Dark Hot Chocolate
The Why: In most of the country it's cold—very cold—and drinking hot chocolate makes most of us feel better. In fact, chocolate contains a number of chemicals that affect brain activity. One is tryptophan, the building block of serotonin, which is a relaxation-inducing neurotransmitter that, in large doses (chocolate has small amounts), causes elated or ecstatic feelings.
Chocolate also contains anandamide, a substance that stimulates the same brain cell receptors as THC (tetrahydrocannabidinol)—the psychoactive substance in marijuana that induces feelings of euphoria—and phenylethylamine, a brain chemical known to promote feelings of attraction, excitement and giddiness.
Health Perks: One of the key benefits is antioxidants, chemicals that slow down the aging process and help to prevent heart disease and certain kinds of cancer by blocking the cellular and arterial damage caused by oxidation.
Of particular interest is the subclass of antioxidants called flavonoids, which have been proved to keep blood healthy and prevent cell damage and inflammation. A diet supplemented with these antioxidants can slow oxidation of LDL ("bad" cholesterol) and increase the level of HDL ("good" cholesterol).
In addition, studies show that people who enjoy moderate amounts of dark chocolate—about half a bar per week—have significantly lower blood levels of C-reactive protein, a key marker of inflammation. Flavonoids are also found in green tea, grapes and red wine, but, according to the USDA's ORAC (Oxygen Radical Absorbance Capacity) database, dark chocolate has the highest antioxidant capacity compared to all fruits and vegetables.
Another heart-healthy chocolate benefit is that it contains stearic acid, a saturated vegetable fat that, when ingested, acts like the monounsaturated fats found in olives and canola oil. Unlike the saturated fat in butter, which may raise cholesterol, monounsaturated fat has a neutral effect, or may even help lower blood cholesterol. So, chocolate raises good cholesterol, lowers bad cholesterol, and its polyphenols can also prevent the DNA damage that may lead to tumor formation.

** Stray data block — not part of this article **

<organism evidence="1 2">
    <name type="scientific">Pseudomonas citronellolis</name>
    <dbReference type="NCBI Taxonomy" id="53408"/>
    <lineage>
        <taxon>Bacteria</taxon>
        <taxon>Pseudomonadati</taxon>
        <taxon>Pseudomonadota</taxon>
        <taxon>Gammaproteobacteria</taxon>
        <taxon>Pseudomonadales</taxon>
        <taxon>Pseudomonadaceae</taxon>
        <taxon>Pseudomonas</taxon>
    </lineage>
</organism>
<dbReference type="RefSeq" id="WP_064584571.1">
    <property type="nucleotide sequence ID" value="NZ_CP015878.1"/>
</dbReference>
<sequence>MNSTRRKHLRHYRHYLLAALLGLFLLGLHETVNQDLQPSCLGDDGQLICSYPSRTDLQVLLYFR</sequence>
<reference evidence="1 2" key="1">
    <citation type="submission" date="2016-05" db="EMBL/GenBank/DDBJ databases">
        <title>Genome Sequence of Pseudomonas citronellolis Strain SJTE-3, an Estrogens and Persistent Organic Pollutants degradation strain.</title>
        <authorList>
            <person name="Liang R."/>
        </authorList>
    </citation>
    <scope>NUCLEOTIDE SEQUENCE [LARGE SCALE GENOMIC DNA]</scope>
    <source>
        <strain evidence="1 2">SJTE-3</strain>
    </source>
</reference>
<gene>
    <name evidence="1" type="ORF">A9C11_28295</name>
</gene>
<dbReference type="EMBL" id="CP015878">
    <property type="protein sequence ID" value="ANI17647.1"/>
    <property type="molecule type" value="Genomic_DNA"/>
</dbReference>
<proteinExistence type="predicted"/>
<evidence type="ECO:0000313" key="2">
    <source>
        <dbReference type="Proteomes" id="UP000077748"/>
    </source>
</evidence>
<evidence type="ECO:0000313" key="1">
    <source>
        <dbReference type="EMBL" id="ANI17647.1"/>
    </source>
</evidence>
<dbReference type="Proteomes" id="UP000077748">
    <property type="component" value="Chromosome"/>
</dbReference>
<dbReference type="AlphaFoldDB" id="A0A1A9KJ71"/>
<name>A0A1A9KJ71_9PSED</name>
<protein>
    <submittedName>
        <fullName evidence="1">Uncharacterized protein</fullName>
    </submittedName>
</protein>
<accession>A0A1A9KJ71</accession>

The downside is that the calories in chocolate can add up, and you can get many of the same benefits from drinking green tea. Another problem is that there aren't any really good ways to tell from the package whether the chocolate you are buying has been tested for its flavonoid content. Look for dark chocolate with a high cocoa content—at least 60 to 70 percent—because that's where the flavonoids occur.
But cocoa is also quite bitter. It's the added sugar and fat (including milk and cream) that give chocolate its sweet taste. And keep in mind that if the sources of the cocoa, chocolate liquor or chocolate are modified by the words "alkalized" or "Dutch" or "Dutch processed," it is unlikely to have a significant level of flavonoids. (Milk chocolate uses this process, and benefits are limited). Other things that affect flavonoid content are bean selection, fermentation time and formulation techniques, none of which are indicated anywhere on the package.